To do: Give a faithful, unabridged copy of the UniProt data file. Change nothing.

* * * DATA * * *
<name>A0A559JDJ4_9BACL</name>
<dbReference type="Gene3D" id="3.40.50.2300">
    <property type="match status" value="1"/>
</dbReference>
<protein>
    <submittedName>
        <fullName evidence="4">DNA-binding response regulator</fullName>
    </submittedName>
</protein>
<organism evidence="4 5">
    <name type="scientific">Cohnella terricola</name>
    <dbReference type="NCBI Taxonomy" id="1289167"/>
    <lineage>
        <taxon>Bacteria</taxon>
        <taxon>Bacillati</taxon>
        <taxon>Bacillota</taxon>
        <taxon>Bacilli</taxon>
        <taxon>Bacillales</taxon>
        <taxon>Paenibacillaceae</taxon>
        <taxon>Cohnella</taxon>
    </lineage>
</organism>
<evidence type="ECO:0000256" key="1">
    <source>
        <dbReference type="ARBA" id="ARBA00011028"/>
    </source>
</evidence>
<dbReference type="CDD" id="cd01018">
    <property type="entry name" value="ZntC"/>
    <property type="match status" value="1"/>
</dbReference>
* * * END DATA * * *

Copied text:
<name>A0A559JDJ4_9BACL</name>
<dbReference type="Gene3D" id="3.40.50.2300">
    <property type="match status" value="1"/>
</dbReference>
<protein>
    <submittedName>
        <fullName evidence="4">DNA-binding response regulator</fullName>
    </submittedName>
</protein>
<organism evidence="4 5">
    <name type="scientific">Cohnella terricola</name>
    <dbReference type="NCBI Taxonomy" id="1289167"/>
    <lineage>
        <taxon>Bacteria</taxon>
        <taxon>Bacillati</taxon>
        <taxon>Bacillota</taxon>
        <taxon>Bacilli</taxon>
        <taxon>Bacillales</taxon>
        <taxon>Paenibacillaceae</taxon>
        <taxon>Cohnella</taxon>
    </lineage>
</organism>
<evidence type="ECO:0000256" key="1">
    <source>
        <dbReference type="ARBA" id="ARBA00011028"/>
    </source>
</evidence>
<dbReference type="CDD" id="cd01018">
    <property type="entry name" value="ZntC"/>
    <property type="match status" value="1"/>
</dbReference>